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Visa Navigates Pandemic’s Bumpy Ride

Posted on August 17th, 2020

Visa Inc. (V) stock has jumped over the past four months following a brief decline in late February and early March 2020, as part of a broader market drawdown due to the coronavirus pandemic. Despite the pullback, the payment application company has moved up on the WhaleWisdom Heatmap to a ranking of twelve. Hedge funds were actively buying Visa in the first quarter. The stock has closely followed the S&P 500’s performance, rising by approximately 4.4% in comparison to the S&P’s gain of about 4.65%.

Visa is more than just a credit card company and has an intense but complex business model, including a portfolio of payment brands, branded payment product platforms, transaction processing, and debit processing services. Business transactions greatly influence Visa’s performance and individual consumer spending, which understandably were negatively impacted by the pandemic-induced shutdown of businesses, halted travel, and local government stay-at-home orders. While consumers are beginning to again spend on discretionary items, there is new caution as unemployment rates are up, and the pandemic has influenced consumer mindsets to focus more on essential items. Between temporary forced business closures, restricted business re-openings, and changing consumer habits, it has been a bumpy road for companies like Visa to forge ahead.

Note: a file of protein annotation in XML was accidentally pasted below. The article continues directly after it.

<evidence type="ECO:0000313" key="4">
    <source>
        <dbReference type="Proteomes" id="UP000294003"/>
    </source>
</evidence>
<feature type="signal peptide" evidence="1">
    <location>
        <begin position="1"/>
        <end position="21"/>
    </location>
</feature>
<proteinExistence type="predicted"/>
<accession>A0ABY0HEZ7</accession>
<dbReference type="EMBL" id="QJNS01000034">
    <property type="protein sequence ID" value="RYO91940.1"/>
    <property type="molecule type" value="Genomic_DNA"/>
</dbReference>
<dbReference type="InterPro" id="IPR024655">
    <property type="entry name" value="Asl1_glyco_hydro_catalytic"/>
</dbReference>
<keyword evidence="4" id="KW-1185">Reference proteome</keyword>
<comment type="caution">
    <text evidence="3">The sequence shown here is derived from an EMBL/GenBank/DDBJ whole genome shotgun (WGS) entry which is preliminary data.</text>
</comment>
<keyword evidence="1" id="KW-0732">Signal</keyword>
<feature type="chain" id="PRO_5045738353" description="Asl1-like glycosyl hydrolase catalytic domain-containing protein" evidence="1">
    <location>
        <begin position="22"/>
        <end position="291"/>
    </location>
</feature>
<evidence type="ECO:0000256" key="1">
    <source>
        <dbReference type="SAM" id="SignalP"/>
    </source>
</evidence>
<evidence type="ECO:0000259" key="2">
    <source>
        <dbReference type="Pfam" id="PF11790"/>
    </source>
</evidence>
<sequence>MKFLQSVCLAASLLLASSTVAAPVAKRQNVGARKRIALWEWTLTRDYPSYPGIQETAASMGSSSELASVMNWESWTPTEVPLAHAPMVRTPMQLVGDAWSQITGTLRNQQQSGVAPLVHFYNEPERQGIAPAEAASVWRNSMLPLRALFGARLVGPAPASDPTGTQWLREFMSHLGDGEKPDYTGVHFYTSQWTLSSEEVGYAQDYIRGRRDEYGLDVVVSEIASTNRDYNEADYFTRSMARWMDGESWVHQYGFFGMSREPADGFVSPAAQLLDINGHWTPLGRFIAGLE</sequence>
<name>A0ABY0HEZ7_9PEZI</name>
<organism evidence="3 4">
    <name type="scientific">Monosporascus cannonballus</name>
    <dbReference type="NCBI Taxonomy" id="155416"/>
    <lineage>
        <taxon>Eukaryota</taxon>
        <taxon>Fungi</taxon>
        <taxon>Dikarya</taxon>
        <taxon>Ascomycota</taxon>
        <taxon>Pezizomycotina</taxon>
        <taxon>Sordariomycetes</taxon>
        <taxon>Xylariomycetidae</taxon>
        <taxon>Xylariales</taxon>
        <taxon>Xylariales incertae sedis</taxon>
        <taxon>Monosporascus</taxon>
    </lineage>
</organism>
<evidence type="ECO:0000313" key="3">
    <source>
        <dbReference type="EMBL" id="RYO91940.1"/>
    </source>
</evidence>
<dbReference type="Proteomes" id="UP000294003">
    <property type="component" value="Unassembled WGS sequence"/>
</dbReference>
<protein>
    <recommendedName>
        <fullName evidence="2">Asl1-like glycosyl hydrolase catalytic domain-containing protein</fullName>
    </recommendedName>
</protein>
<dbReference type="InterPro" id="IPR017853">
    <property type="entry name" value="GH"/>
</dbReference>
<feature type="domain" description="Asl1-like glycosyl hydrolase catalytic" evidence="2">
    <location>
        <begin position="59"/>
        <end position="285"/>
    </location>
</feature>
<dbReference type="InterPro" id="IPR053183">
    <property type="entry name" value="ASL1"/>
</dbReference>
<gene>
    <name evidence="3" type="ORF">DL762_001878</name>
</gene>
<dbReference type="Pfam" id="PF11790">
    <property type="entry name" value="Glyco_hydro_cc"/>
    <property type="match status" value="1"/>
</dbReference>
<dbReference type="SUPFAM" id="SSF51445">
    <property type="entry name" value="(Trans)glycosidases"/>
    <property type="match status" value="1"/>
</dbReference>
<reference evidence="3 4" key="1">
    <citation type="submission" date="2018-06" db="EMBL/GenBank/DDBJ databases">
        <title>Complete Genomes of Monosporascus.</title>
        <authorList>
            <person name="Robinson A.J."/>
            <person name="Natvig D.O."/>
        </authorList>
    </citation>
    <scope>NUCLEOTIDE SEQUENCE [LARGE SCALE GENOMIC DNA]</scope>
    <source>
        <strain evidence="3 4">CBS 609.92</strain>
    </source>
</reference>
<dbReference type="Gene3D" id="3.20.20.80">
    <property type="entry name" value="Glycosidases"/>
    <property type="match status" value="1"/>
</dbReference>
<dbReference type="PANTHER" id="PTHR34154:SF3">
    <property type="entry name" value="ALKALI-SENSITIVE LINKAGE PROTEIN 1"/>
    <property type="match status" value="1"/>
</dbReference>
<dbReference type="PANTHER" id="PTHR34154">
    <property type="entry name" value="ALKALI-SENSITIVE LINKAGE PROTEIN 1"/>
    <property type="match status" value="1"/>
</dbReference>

Varied Results from Hedge Funds and Institutions

Looking at the first quarter activity among hedge funds, Visa saw an increase in its aggregate share value. Total 13F shares held rose to about 583.6 million from 569 million, an increase of approximately 2.6%. Of the hedge funds, 54 created new positions, 169 added to existing holdings, 46 exited, and 212 reduced their stakes. In slight contrast to hedge funds, institutions were selling. Overall, institutions decreased their aggregate holdings by about 2%, to approximately 1.58 billion from 1.61 billion.

(WhaleWisdom Heatmap)

Encouraging Multi-year Estimates

Analysts anticipate that earnings per share will initially fall in the fiscal year ending September 2020, but then predict a rise in 2021 and 2022 of approximately 16.5% and 19.8%, respectively. These significant year-over-year estimated increases would bring earnings to $7 per share in 2022, up from $5.02 for 2020.

Additionally, KeyBanc Capital Markets Inc.’s analyst, Josh Beck, has a favorable outlook for the stock and raised the price target to $215 from $190, while maintaining an Overweight rating on shares.


Long-term Optimism

Things are certainly looking up for Visa, and analysts’ multi-year predictions are encouraging. However, while Visa ultimately saw a rebound this year from reduced earnings near the start of the pandemic, the uncertainty as to when the pandemic will end is still a concerning factor. Investors may need patience to see higher stock prices.

This entry was posted on Monday, August 17th, 2020 at 8:56 am and is filed under Stock. You can follow any responses to this entry through the RSS 2.0 feed. Both comments and pings are currently closed.

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